Article in English | MEDLINE | ID: covidwho-2166751

ABSTRACT

Propolis remains an interesting source of natural chemical compounds that show, among others, antibacterial, antifungal, antiviral, antioxidative and anti-inflammatory activities. Due to the growing incidence of respiratory tract infections caused by various pathogenic viruses, complementary methods of prevention and therapy supporting pharmacotherapy are constantly being sought out. The properties of propolis may be important in the prevention and treatment of respiratory tract diseases caused by viruses such as severe acute respiratory syndrome coronavirus 2, influenza viruses, the parainfluenza virus and rhinoviruses. One of the main challenges in recent years has been severe acute respiratory syndrome coronavirus 2 (SARS-CoV-2), causing COVID-19. Recently, an increasing number of studies are focusing on the activity of various propolis preparations against SARS-CoV-2 as an adjuvant treatment for this infection. Propolis has shown a few key mechanisms of anti-SARS-CoV-2 action such as: the inhibition of the interaction of the S1 spike protein and ACE-2 protein; decreasing the replication of viruses by diminishing the synthesis of RNA transcripts in cells; decreasing the particles of coronaviruses. The anti-viral effect is observed not only with extracts but also with the single biologically active compounds found in propolis (e.g., apigenin, caffeic acid, chrysin, kaempferol, quercetin). Moreover, propolis is effective in the treatment of hyperglycemia, which increases the risk of SARS-CoV-2 infections. The aim of the literature review was to summarize recent studies from the PubMed database evaluating the antiviral activity of propolis extracts in terms of prevention and the therapy of respiratory tract diseases (in vitro, in vivo, clinical trials). Based upon this review, it was found that in recent years studies have focused mainly on the assessment of the effectiveness of propolis and its chemical components against COVID-19. Propolis exerts wide-spectrum antimicrobial activities; thus, propolis extracts can be an effective option in the prevention and treatment of co-infections associated with diseases of the respiratory tract.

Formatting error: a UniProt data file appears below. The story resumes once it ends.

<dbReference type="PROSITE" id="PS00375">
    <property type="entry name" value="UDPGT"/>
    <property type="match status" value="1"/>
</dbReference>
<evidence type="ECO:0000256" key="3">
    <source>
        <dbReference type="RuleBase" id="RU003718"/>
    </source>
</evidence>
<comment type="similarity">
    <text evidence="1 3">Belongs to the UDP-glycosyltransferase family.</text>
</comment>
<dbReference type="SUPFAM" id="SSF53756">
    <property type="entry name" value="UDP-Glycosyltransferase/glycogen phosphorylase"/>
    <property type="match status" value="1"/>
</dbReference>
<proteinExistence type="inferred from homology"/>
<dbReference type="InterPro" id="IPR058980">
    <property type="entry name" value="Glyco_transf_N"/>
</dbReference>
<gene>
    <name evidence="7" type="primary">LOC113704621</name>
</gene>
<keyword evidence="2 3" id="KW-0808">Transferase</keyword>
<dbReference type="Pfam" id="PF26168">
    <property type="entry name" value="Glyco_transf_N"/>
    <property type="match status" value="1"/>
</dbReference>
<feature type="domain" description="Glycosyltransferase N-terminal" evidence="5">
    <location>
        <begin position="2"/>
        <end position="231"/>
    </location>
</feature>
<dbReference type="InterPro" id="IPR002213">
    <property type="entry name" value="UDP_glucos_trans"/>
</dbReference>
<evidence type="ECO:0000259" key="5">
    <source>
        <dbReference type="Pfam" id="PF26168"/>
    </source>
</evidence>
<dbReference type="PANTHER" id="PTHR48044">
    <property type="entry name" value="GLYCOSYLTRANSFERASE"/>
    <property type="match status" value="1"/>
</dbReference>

Subject(s)
COVID-19 , Propolis , Respiratory Tract Infections , Virus Diseases , Viruses , Humans , COVID-19/prevention & control , SARS-CoV-2/metabolism , Propolis/pharmacology , Virus Diseases/drug therapy , Antiviral Agents/chemistry , Viruses/metabolism , Respiratory Tract Infections/drug therapy
7.
Molecules ; 27(18)2022 Sep 19.
Article in English | MEDLINE | ID: covidwho-2071649

ABSTRACT

With technological advancements in the medicinal and pharmaceutical industries, numerous research studies have focused on the propolis produced by stingless bees (Meliponini tribe) and Apis mellifera honeybees as alternative complementary medicines for the potential treatment of various acute and chronic diseases. Propolis can be found in tropical and subtropical forests throughout the world. The composition of phytochemical constituents in propolis varies depending on the bee species, geographical location, botanical source, and environmental conditions. Typically, propolis contains lipid, beeswax, essential oils, pollen, and organic components. The latter include flavonoids, phenolic compounds, polyphenols, terpenes, terpenoids, coumarins, steroids, amino acids, and aromatic acids. The biologically active constituents of propolis, which include countless organic compounds such as artepillin C, caffeic acid, caffeic acid phenethyl ester, apigenin, chrysin, galangin, kaempferol, luteolin, genistein, naringin, pinocembrin, coumaric acid, and quercetin, have a broad spectrum of biological and therapeutic properties such as antidiabetic, anti-inflammatory, antioxidant, anticancer, rheumatoid arthritis, chronic obstruct pulmonary disorders, cardiovascular diseases, respiratory tract-related diseases, gastrointestinal disorders, as well as neuroprotective, immunomodulatory, and immuno-inflammatory agents. Therefore, this review aims to provide a summary of recent studies on the role of propolis, its constituents, its biologically active compounds, and their efficacy in the medicinal and pharmaceutical treatment of chronic diseases.